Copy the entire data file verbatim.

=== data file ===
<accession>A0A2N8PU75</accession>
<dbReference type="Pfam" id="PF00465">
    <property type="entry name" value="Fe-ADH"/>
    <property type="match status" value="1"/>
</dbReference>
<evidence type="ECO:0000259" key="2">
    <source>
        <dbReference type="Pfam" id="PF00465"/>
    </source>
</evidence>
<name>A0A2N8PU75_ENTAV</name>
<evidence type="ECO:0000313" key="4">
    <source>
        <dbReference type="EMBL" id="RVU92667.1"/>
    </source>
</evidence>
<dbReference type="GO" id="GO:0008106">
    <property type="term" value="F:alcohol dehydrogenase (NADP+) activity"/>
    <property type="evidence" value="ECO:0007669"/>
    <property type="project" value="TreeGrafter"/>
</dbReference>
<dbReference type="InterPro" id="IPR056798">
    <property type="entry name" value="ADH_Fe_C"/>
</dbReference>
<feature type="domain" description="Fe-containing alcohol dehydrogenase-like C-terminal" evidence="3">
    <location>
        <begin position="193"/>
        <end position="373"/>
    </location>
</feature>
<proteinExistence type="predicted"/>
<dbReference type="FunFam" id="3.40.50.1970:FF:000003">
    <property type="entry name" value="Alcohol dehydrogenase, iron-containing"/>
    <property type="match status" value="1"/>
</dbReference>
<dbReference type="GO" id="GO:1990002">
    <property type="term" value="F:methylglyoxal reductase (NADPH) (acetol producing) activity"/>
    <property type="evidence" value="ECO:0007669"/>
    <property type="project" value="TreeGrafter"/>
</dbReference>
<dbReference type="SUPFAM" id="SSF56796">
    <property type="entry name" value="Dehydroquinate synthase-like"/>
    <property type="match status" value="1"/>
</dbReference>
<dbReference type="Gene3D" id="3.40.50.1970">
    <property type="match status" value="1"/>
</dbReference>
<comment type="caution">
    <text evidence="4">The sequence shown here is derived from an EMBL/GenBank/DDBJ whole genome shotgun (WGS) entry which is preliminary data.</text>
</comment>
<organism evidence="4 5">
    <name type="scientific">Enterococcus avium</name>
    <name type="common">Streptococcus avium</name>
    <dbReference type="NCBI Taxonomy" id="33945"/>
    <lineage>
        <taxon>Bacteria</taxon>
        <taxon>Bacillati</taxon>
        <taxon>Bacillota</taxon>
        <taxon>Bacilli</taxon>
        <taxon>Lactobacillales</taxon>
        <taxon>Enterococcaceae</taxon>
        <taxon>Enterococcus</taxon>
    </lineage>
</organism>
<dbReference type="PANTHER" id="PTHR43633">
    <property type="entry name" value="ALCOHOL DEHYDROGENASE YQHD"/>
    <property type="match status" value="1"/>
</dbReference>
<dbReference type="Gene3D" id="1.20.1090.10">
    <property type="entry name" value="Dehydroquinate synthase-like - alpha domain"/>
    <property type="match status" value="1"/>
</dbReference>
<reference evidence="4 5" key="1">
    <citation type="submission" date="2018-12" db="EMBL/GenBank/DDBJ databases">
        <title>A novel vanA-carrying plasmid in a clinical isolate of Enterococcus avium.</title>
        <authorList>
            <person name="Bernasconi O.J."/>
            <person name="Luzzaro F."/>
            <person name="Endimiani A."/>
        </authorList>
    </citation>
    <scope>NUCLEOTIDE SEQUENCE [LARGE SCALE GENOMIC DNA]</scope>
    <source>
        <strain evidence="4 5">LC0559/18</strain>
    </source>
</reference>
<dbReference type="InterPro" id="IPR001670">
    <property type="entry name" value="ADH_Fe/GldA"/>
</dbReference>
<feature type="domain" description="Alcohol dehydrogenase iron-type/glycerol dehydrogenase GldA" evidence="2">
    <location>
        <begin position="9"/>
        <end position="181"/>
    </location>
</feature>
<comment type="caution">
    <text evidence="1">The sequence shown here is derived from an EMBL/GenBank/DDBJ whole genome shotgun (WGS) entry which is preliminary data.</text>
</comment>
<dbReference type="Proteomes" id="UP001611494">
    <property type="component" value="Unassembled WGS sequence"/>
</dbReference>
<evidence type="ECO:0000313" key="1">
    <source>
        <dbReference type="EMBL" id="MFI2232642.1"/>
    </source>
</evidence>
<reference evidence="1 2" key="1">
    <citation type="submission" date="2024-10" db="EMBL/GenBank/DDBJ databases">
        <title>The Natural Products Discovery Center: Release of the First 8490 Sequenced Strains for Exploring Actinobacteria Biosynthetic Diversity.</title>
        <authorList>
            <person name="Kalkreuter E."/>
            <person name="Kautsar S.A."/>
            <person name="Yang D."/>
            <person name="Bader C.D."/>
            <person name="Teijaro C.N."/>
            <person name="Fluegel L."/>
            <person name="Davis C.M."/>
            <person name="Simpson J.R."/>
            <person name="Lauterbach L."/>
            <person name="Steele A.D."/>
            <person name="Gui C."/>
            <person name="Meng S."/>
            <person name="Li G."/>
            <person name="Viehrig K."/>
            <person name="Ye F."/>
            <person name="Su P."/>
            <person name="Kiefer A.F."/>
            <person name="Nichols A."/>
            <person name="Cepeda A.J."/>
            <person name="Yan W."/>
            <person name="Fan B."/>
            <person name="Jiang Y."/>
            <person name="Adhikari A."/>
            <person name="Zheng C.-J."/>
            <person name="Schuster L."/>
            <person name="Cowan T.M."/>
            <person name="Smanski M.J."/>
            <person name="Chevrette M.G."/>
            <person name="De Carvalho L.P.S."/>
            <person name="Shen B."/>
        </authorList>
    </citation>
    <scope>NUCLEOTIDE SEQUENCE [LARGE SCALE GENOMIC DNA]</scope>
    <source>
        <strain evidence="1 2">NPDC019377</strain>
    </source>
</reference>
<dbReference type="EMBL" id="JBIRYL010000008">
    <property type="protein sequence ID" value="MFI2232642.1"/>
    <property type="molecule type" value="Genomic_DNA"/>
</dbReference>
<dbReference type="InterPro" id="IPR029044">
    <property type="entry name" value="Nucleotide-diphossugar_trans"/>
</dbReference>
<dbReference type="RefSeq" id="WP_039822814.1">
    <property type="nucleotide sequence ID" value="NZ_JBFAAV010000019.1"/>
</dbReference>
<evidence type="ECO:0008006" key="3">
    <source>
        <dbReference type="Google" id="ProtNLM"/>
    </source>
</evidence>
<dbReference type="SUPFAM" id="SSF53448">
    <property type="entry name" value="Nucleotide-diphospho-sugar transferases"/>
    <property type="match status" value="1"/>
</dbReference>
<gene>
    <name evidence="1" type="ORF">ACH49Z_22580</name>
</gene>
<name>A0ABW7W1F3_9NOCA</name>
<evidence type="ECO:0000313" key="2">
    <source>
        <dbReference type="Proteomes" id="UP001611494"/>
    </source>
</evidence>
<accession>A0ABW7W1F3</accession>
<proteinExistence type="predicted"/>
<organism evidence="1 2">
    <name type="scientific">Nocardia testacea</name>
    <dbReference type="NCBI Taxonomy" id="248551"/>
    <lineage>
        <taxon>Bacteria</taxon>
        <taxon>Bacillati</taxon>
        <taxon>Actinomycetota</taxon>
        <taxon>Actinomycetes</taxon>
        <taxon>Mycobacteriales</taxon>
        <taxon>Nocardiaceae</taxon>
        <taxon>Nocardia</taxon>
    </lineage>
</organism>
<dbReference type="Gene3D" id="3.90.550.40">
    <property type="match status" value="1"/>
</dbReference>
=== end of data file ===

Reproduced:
<accession>A0A2N8PU75</accession>
<dbReference type="Pfam" id="PF00465">
    <property type="entry name" value="Fe-ADH"/>
    <property type="match status" value="1"/>
</dbReference>
<evidence type="ECO:0000259" key="2">
    <source>
        <dbReference type="Pfam" id="PF00465"/>
    </source>
</evidence>
<name>A0A2N8PU75_ENTAV</name>
<evidence type="ECO:0000313" key="4">
    <source>
        <dbReference type="EMBL" id="RVU92667.1"/>
    </source>
</evidence>
<dbReference type="GO" id="GO:0008106">
    <property type="term" value="F:alcohol dehydrogenase (NADP+) activity"/>
    <property type="evidence" value="ECO:0007669"/>
    <property type="project" value="TreeGrafter"/>
</dbReference>
<dbReference type="InterPro" id="IPR056798">
    <property type="entry name" value="ADH_Fe_C"/>
</dbReference>
<feature type="domain" description="Fe-containing alcohol dehydrogenase-like C-terminal" evidence="3">
    <location>
        <begin position="193"/>
        <end position="373"/>
    </location>
</feature>
<proteinExistence type="predicted"/>
<dbReference type="FunFam" id="3.40.50.1970:FF:000003">
    <property type="entry name" value="Alcohol dehydrogenase, iron-containing"/>
    <property type="match status" value="1"/>
</dbReference>
<dbReference type="GO" id="GO:1990002">
    <property type="term" value="F:methylglyoxal reductase (NADPH) (acetol producing) activity"/>
    <property type="evidence" value="ECO:0007669"/>
    <property type="project" value="TreeGrafter"/>
</dbReference>
<dbReference type="SUPFAM" id="SSF56796">
    <property type="entry name" value="Dehydroquinate synthase-like"/>
    <property type="match status" value="1"/>
</dbReference>
<dbReference type="Gene3D" id="3.40.50.1970">
    <property type="match status" value="1"/>
</dbReference>
<comment type="caution">
    <text evidence="4">The sequence shown here is derived from an EMBL/GenBank/DDBJ whole genome shotgun (WGS) entry which is preliminary data.</text>
</comment>
<organism evidence="4 5">
    <name type="scientific">Enterococcus avium</name>
    <name type="common">Streptococcus avium</name>
    <dbReference type="NCBI Taxonomy" id="33945"/>
    <lineage>
        <taxon>Bacteria</taxon>
        <taxon>Bacillati</taxon>
        <taxon>Bacillota</taxon>
        <taxon>Bacilli</taxon>
        <taxon>Lactobacillales</taxon>
        <taxon>Enterococcaceae</taxon>
        <taxon>Enterococcus</taxon>
    </lineage>
</organism>
<dbReference type="PANTHER" id="PTHR43633">
    <property type="entry name" value="ALCOHOL DEHYDROGENASE YQHD"/>
    <property type="match status" value="1"/>
</dbReference>
<dbReference type="Gene3D" id="1.20.1090.10">
    <property type="entry name" value="Dehydroquinate synthase-like - alpha domain"/>
    <property type="match status" value="1"/>
</dbReference>
<reference evidence="4 5" key="1">
    <citation type="submission" date="2018-12" db="EMBL/GenBank/DDBJ databases">
        <title>A novel vanA-carrying plasmid in a clinical isolate of Enterococcus avium.</title>
        <authorList>
            <person name="Bernasconi O.J."/>
            <person name="Luzzaro F."/>
            <person name="Endimiani A."/>
        </authorList>
    </citation>
    <scope>NUCLEOTIDE SEQUENCE [LARGE SCALE GENOMIC DNA]</scope>
    <source>
        <strain evidence="4 5">LC0559/18</strain>
    </source>
</reference>
<dbReference type="InterPro" id="IPR001670">
    <property type="entry name" value="ADH_Fe/GldA"/>
</dbReference>
<feature type="domain" description="Alcohol dehydrogenase iron-type/glycerol dehydrogenase GldA" evidence="2">
    <location>
        <begin position="9"/>
        <end position="181"/>
    </location>
</feature>
<comment type="caution">
    <text evidence="1">The sequence shown here is derived from an EMBL/GenBank/DDBJ whole genome shotgun (WGS) entry which is preliminary data.</text>
</comment>
<dbReference type="Proteomes" id="UP001611494">
    <property type="component" value="Unassembled WGS sequence"/>
</dbReference>
<evidence type="ECO:0000313" key="1">
    <source>
        <dbReference type="EMBL" id="MFI2232642.1"/>
    </source>
</evidence>
<reference evidence="1 2" key="1">
    <citation type="submission" date="2024-10" db="EMBL/GenBank/DDBJ databases">
        <title>The Natural Products Discovery Center: Release of the First 8490 Sequenced Strains for Exploring Actinobacteria Biosynthetic Diversity.</title>
        <authorList>
            <person name="Kalkreuter E."/>
            <person name="Kautsar S.A."/>
            <person name="Yang D."/>
            <person name="Bader C.D."/>
            <person name="Teijaro C.N."/>
            <person name="Fluegel L."/>
            <person name="Davis C.M."/>
            <person name="Simpson J.R."/>
            <person name="Lauterbach L."/>
            <person name="Steele A.D."/>
            <person name="Gui C."/>
            <person name="Meng S."/>
            <person name="Li G."/>
            <person name="Viehrig K."/>
            <person name="Ye F."/>
            <person name="Su P."/>
            <person name="Kiefer A.F."/>
            <person name="Nichols A."/>
            <person name="Cepeda A.J."/>
            <person name="Yan W."/>
            <person name="Fan B."/>
            <person name="Jiang Y."/>
            <person name="Adhikari A."/>
            <person name="Zheng C.-J."/>
            <person name="Schuster L."/>
            <person name="Cowan T.M."/>
            <person name="Smanski M.J."/>
            <person name="Chevrette M.G."/>
            <person name="De Carvalho L.P.S."/>
            <person name="Shen B."/>
        </authorList>
    </citation>
    <scope>NUCLEOTIDE SEQUENCE [LARGE SCALE GENOMIC DNA]</scope>
    <source>
        <strain evidence="1 2">NPDC019377</strain>
    </source>
</reference>
<dbReference type="EMBL" id="JBIRYL010000008">
    <property type="protein sequence ID" value="MFI2232642.1"/>
    <property type="molecule type" value="Genomic_DNA"/>
</dbReference>
<dbReference type="InterPro" id="IPR029044">
    <property type="entry name" value="Nucleotide-diphossugar_trans"/>
</dbReference>
<dbReference type="RefSeq" id="WP_039822814.1">
    <property type="nucleotide sequence ID" value="NZ_JBFAAV010000019.1"/>
</dbReference>
<evidence type="ECO:0008006" key="3">
    <source>
        <dbReference type="Google" id="ProtNLM"/>
    </source>
</evidence>
<dbReference type="SUPFAM" id="SSF53448">
    <property type="entry name" value="Nucleotide-diphospho-sugar transferases"/>
    <property type="match status" value="1"/>
</dbReference>
<gene>
    <name evidence="1" type="ORF">ACH49Z_22580</name>
</gene>
<name>A0ABW7W1F3_9NOCA</name>
<evidence type="ECO:0000313" key="2">
    <source>
        <dbReference type="Proteomes" id="UP001611494"/>
    </source>
</evidence>
<accession>A0ABW7W1F3</accession>
<proteinExistence type="predicted"/>
<organism evidence="1 2">
    <name type="scientific">Nocardia testacea</name>
    <dbReference type="NCBI Taxonomy" id="248551"/>
    <lineage>
        <taxon>Bacteria</taxon>
        <taxon>Bacillati</taxon>
        <taxon>Actinomycetota</taxon>
        <taxon>Actinomycetes</taxon>
        <taxon>Mycobacteriales</taxon>
        <taxon>Nocardiaceae</taxon>
        <taxon>Nocardia</taxon>
    </lineage>
</organism>
<dbReference type="Gene3D" id="3.90.550.40">
    <property type="match status" value="1"/>
</dbReference>